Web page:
Tim Burton has had a long and strange career in Hollywood, and the results have not always been great.
This weekend, fans will flood the theater for Dumbo, Disney's latest live-action take on an animated classic. Unlike many of the previous remakes, this movie features a famous name as the director — Tim Burton. Burton has a distinct style and catalog that he is known for, which will undoubtedly find its way into Dumbo.
Typically, massive franchises stay away from auteur directors. A filmmaker with a distinct voice could distract from a story that stands on its own. What's more, it will come to be known as "Tim Burton's Dumbo," taking some of the ownership away from Disney, in a sense.
Still, unlike other directors of his stature, Burton has never shied away from Franchises. He mad a few attempts at Batman years ago, long before the current super hero movie craze, and he has thrown his hat in the ring for other established intellectual properties as well.
To many fans, Burton will always be associated with some of his most outstanding work, including The Nightmare Before Christmas, for example. To others, he will always be associated with his least beloved works. Whatever the case, Burton is a known quantity, and therefore a strange choice for Disney and for Dumbo.
Here is a look at Burton's eight worst movies ahead of Dumbo's release this weekend.
Even at the time when it came out in 2010, Burton's take on Alice in Wonderland was not a critical hit. In retrospect, visual effects may have been just a little short of his ambitious plans at the time, and the use of 3-D glasses in the theater did not do much to help.
On top of that, many felt that Burton's jarring style clashed with the story's central theme of juxtaposing innocence with adult cynicism. Instead, Burton counted on his quirky characters and set to make magic on their own, putting a heavy emphasis on Johnny Depp as the Mad Hatter.
Years before the recent, relatively successful trilogy of remakes, Burton made an ill-fated attempt at rebooting Planet of the Apes. Given how poor the reception to his 2001 attempt was, it makes sense that fans were nervous to see James Franco take another stab at it recently.
Burton's Planet of the Apes featured a mixture of make up and CGI somehow more unnerving than the plain rubber masks from the original. It also starred Mark Wahlberg as the lead human, consigning the movie to a pretty standard action genre in many eyes.
Burton fans were buzzing in 2005 when he brought back the stop-motion style of The Nightmare Before Christmas for another horror-themed jaunt. Unfortunately, this one fell a bit flat. To many critics, there was not enough story here to justify the movie's existence, and it seemed to be an excuse for Burton to parade out his latest nightmares on the big screen.
Burton came into the world of super hero films strong in 1989 with Batman starring Michael Keaton. Unfortunately, it seems he could not capture lightning in a bottle twice, as Batman Returns veered off in some strange directions.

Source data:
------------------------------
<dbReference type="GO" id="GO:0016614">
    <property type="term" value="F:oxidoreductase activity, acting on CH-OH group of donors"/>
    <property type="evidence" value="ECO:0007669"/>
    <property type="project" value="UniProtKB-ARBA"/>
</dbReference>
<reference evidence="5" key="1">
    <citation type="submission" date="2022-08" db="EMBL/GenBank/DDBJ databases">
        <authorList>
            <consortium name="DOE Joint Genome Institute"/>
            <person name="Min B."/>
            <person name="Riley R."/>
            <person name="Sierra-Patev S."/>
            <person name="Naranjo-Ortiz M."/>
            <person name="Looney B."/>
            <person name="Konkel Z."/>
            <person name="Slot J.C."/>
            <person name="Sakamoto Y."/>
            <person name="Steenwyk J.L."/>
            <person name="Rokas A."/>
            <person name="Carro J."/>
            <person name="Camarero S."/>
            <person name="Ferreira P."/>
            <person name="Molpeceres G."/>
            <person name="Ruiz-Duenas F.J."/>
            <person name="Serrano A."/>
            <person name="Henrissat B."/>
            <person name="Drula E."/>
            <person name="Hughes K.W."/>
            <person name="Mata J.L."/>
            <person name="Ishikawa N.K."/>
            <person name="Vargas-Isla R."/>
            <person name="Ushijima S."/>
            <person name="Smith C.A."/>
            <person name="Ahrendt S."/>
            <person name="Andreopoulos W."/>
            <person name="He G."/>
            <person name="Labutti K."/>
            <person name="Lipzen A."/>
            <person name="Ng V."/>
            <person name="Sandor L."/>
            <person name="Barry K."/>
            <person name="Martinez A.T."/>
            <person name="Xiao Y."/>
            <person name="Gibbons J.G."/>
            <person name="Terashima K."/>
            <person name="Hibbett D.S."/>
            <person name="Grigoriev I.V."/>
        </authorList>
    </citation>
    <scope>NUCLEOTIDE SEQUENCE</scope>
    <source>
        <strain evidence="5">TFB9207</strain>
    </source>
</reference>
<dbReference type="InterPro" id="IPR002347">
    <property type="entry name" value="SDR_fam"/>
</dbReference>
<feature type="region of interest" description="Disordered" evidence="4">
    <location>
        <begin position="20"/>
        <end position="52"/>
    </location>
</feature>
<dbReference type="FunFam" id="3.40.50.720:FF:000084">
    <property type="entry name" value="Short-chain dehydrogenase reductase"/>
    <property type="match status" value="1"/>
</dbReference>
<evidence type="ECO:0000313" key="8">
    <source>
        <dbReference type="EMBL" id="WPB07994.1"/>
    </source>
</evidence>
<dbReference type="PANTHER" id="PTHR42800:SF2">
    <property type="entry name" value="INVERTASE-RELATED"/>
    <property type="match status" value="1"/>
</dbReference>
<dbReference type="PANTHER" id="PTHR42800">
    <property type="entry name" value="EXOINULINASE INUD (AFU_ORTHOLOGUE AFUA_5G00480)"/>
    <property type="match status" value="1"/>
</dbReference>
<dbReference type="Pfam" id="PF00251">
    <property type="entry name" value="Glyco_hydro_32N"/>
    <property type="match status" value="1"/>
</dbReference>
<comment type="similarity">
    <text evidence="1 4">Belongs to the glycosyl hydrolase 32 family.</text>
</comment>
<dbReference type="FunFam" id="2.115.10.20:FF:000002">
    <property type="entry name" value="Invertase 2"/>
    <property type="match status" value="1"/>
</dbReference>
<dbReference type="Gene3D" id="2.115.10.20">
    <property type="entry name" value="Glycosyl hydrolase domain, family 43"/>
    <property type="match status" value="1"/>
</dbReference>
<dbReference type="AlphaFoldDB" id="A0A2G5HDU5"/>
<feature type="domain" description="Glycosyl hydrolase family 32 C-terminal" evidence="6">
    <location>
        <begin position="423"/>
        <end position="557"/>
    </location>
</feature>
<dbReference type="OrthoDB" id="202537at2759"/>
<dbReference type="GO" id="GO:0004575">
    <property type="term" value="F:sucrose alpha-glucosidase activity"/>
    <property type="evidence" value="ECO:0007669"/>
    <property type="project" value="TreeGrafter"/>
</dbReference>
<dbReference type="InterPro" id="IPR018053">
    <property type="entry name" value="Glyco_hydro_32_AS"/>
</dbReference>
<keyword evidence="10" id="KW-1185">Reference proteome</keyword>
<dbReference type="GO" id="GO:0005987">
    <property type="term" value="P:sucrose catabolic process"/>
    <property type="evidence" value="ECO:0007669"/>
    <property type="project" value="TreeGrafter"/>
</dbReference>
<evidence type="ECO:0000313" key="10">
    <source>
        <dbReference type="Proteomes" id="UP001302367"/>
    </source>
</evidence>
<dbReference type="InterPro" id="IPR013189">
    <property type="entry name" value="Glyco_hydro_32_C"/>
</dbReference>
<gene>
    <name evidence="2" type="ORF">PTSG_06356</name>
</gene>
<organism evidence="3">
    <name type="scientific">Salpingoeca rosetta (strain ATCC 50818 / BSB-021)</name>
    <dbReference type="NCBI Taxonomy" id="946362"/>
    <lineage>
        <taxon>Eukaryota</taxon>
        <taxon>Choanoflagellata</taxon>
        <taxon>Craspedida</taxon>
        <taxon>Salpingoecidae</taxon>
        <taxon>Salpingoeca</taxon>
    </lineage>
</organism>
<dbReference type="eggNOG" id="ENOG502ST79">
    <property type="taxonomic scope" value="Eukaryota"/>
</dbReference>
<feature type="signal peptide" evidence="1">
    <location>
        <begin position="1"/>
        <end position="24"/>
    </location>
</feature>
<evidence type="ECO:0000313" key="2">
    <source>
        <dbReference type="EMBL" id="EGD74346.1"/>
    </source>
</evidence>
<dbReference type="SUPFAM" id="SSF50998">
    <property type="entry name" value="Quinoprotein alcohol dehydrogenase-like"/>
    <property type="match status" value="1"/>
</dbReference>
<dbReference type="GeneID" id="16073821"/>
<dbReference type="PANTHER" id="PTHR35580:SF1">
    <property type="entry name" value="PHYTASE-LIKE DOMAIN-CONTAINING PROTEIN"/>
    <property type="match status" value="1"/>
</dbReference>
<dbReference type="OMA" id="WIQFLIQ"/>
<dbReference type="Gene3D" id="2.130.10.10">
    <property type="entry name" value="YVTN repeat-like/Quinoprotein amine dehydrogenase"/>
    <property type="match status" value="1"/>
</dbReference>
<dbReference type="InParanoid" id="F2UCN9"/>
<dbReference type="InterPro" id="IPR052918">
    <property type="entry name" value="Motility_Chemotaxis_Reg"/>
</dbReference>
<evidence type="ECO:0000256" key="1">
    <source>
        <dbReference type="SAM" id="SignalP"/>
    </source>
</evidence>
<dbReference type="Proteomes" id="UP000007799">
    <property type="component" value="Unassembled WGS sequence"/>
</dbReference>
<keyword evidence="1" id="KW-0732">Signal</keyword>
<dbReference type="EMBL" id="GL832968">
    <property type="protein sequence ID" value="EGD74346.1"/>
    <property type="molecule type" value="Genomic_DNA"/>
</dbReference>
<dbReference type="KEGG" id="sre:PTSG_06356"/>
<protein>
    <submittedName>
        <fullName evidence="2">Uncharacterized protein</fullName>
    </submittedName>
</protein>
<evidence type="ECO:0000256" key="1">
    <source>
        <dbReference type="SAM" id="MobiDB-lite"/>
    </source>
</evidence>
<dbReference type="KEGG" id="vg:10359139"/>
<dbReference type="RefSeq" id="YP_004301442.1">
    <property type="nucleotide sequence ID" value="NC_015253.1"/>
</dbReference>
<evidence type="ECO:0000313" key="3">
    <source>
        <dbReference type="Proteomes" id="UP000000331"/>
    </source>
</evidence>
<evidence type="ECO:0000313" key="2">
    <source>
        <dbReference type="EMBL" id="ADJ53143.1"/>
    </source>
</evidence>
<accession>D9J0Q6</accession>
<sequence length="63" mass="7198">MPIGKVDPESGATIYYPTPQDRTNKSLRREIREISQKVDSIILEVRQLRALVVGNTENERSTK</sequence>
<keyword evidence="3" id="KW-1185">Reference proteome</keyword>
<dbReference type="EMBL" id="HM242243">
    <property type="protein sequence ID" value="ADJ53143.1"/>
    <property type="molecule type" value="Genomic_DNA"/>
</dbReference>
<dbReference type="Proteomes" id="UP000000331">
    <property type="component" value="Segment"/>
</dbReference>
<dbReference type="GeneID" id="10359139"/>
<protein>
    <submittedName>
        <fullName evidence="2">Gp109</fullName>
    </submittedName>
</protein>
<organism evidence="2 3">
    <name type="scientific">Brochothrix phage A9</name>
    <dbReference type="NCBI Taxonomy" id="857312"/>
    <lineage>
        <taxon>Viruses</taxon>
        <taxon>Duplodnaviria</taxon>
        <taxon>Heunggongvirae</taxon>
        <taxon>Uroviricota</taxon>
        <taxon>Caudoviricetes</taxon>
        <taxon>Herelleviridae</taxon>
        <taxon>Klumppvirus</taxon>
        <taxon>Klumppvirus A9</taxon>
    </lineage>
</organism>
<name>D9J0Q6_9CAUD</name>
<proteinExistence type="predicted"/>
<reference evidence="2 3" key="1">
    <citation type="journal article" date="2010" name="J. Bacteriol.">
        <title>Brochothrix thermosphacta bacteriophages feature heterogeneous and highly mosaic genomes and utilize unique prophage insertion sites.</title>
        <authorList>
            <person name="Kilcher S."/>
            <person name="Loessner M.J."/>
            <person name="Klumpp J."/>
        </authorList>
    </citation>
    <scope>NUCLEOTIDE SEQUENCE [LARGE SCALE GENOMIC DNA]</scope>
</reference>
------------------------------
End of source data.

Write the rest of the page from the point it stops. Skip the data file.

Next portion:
The movie features some iconic, if not universally beloved imagery, with Michelle Pfeiffer and Danny DeVito playing bizarre versions of Catwoman and The Penguin, respectively. The movie bore all of Burton's trademark quirkiness, and unfortunately, it did not serve it well.
Burton may have been asking for trouble when he tried to remake one of the most classic films in existence. Charlie and the Chocolate Factory was far from the delightful Gene Wilder romp that preceded it, as well as the novel that both films are based on.
This may be one of Depp's most unnerving performances ever, under Burton or otherwise. Through Burton's eyes, the story seemed more horrifying than through other perspectives, and in this case that may not be a good thing.
One of Burton's oldest movies to make it on the list is the 1996 sci-fi horror Mars Attacks! The movie jumped the gun on 3-D animation in a way that even audiences at the time did not care for. Beyond that, the pulpy premise drove real conspiracy theorist paranoia for some and dimply discomforted others, with its flippant use of real-world imagery and issues.
Sleepy Hollow seemed a good fit for Burton, and for his beloved muse Johnny Depp, for that matter. The 1999 film told the classic story of the Headless Horseman, with Depp playing the heroic Ichabod Crane.
While Burton seemed to try and tone down his garishness in this film, many critics felt it could have used more. The hesitant lack of camp made for a movie that fell somewhere in the middle, where Burton's fans and the audience at large dared not go.
Finally, in 2012, Burton made another animated feature based on a stop-motion short he originally made in 1984. Frankenweenie tells the story of a horrifically revived dog and his prankster of an owner.
It was not well-received — to the extent that it was received at all — by Hollywood. Among Burton's die-hard fans, many were simply disappointed to see his signature animation style on a new story rather than a true follow-up to The Nightmare Before Christmas.